Brown is one of the most common shades to be found on earth, and is often overshadowed by the bright lights of more vibrant colours on the spectrum. So far, so dull – right? Wrong. From ancient tomb excavations to strict social class distinctions and the future of sustainability – brown’s story is anything but boring.
Read on for a colour story that’s full of intrigue and order.
A common colour
We humans perceive the colour brown probably more than any other on a daily basis. It’s everywhere: it is the most common eye, skin and hair colour in the world; it’s widely found in the natural world – in earth and soil, plants and trees; it’s the colour of much food and drink such as chocolate and coffee. Pigments for brown are also among the oldest: paintings using raw umber – a natural clay pigment – have been found to date back to at least 40,000 BC.
A dress code for the poor
In the realm of textiles and clothing, brown became the colour associated with the humble and lowly across Europe. In the Middle Ages, brown robes were worn by Franciscan monks as a sign of their humility and modest lifestyle. And what began as probably a means to get by (coloured inks were more expensive and brown vegetable-dyed cloths were cheaper to produce), became a stamp of social standing. In Ancient Rome, brown clothing was worn by the citizens of low classes and even those considered to be ‘barbarians’. The old term for an urban poor civilian, ‘pullati’, literally translated as ‘those dressed in brown’. By the statute of 1363, lowly working-class English citizens were required to wear russet, a coarse woollen cloth that was dyed with woad and madder to turn it grey or brown.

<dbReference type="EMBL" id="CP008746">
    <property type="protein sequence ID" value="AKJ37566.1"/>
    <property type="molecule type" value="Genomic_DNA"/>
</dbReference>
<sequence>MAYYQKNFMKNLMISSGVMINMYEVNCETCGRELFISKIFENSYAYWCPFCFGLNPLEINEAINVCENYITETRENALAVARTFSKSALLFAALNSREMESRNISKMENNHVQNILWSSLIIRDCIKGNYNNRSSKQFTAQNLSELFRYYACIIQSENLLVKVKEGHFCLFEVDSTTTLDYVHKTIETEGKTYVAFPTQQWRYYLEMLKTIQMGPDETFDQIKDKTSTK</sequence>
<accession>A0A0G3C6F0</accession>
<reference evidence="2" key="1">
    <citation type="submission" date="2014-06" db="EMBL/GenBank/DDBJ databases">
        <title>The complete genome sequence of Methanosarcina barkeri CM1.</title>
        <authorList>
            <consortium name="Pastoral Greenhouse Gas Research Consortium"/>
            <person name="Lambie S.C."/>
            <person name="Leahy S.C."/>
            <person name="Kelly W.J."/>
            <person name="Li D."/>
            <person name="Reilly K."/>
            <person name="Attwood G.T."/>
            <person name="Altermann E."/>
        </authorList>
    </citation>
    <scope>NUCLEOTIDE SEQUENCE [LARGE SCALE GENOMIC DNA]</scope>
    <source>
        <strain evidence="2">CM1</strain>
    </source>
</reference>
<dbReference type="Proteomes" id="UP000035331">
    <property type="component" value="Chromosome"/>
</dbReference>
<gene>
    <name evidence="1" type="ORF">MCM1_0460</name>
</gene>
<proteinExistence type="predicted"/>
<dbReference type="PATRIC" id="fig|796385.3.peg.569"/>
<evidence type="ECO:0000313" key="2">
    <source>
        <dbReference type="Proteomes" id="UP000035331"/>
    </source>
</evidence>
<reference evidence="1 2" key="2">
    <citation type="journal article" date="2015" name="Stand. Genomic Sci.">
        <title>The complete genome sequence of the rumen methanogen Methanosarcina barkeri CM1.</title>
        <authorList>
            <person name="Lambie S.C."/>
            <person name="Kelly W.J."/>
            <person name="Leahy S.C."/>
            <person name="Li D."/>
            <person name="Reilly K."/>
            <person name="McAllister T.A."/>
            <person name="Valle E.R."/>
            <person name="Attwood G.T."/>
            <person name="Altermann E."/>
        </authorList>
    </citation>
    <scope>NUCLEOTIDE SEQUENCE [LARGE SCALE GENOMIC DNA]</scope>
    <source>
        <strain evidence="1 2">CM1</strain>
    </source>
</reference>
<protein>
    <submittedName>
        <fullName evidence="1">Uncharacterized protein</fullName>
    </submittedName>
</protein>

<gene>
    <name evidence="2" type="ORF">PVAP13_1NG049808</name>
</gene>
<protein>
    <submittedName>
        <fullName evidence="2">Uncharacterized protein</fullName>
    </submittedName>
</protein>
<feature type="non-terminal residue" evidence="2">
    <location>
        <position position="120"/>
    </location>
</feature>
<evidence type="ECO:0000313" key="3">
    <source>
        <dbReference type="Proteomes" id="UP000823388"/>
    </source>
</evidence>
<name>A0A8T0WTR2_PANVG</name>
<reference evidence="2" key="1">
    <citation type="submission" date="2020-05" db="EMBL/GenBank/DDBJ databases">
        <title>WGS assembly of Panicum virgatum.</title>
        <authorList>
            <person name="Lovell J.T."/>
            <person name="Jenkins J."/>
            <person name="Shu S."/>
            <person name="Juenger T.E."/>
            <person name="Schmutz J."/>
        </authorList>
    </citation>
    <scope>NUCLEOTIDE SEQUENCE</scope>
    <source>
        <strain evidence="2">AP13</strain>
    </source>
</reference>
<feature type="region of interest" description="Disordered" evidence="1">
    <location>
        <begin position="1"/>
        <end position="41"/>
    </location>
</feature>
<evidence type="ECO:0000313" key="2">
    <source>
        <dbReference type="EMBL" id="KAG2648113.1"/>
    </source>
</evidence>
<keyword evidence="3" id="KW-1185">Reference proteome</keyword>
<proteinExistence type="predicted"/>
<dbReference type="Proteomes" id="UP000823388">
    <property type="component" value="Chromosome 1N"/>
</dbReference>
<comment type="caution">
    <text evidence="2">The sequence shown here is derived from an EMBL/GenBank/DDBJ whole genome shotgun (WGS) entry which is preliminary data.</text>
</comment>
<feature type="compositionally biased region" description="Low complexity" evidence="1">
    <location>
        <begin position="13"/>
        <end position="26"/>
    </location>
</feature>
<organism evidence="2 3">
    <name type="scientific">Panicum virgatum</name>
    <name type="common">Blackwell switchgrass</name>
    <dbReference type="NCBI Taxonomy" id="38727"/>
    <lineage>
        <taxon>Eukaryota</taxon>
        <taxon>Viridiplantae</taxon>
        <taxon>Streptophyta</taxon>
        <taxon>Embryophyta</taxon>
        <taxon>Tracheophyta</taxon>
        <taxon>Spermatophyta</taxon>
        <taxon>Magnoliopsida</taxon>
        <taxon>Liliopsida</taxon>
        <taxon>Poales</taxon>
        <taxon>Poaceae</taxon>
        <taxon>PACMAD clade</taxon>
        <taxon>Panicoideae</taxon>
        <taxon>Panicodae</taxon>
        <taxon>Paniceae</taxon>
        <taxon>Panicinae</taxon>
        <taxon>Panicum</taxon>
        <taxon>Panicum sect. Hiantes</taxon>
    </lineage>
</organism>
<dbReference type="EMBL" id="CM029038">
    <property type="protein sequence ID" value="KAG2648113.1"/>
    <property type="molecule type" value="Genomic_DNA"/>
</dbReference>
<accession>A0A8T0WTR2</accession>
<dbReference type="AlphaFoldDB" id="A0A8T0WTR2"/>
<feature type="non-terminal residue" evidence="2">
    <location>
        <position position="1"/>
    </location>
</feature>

Sepia tones from deep-sea sources
One of the most unusual sources of brown is that of sepia. The term comes from the Greek word for cuttlefish. A reddish-brown pigment has long been created from the ink sac of a species of cuttlefish since the Ancient Roman period. There are consequently subtle differences between sepia shades, due to the various diets belonging to the cuttlefish depending on where they were found, and also where the inks were made. Sepia has been used since as a medium for drawings – most famously, Leonardo da Vinci used sepia-toned coloured washes – and later still, sepia became the term given to the method of toning photos with a faded brown tint. This process uses chemicals such as sodium sulfide or polysulfide toners, and today a sepia effect can be achieved digitally with duotone – a method that combines a grayscale image with another colour.
Read our Colour Story on Sepia here.
Digging up the dead
A second surprising – and rather morbid – source of brown pigment originates in the medieval period, when the remains of mummies were ground up for archaic medical procedures (potentially due to them containing the substance bitumen – believed to have medical powers). During this process, the rich consistency of the powder was observed, but it was later, during the 16th and 17th centuries, that a paint source was created from the ground-up corpses of exhumed Egyptian mummies (both humans and cats). It was known as ‘Mummy Brown’, and was given commercial status as artist’s paint.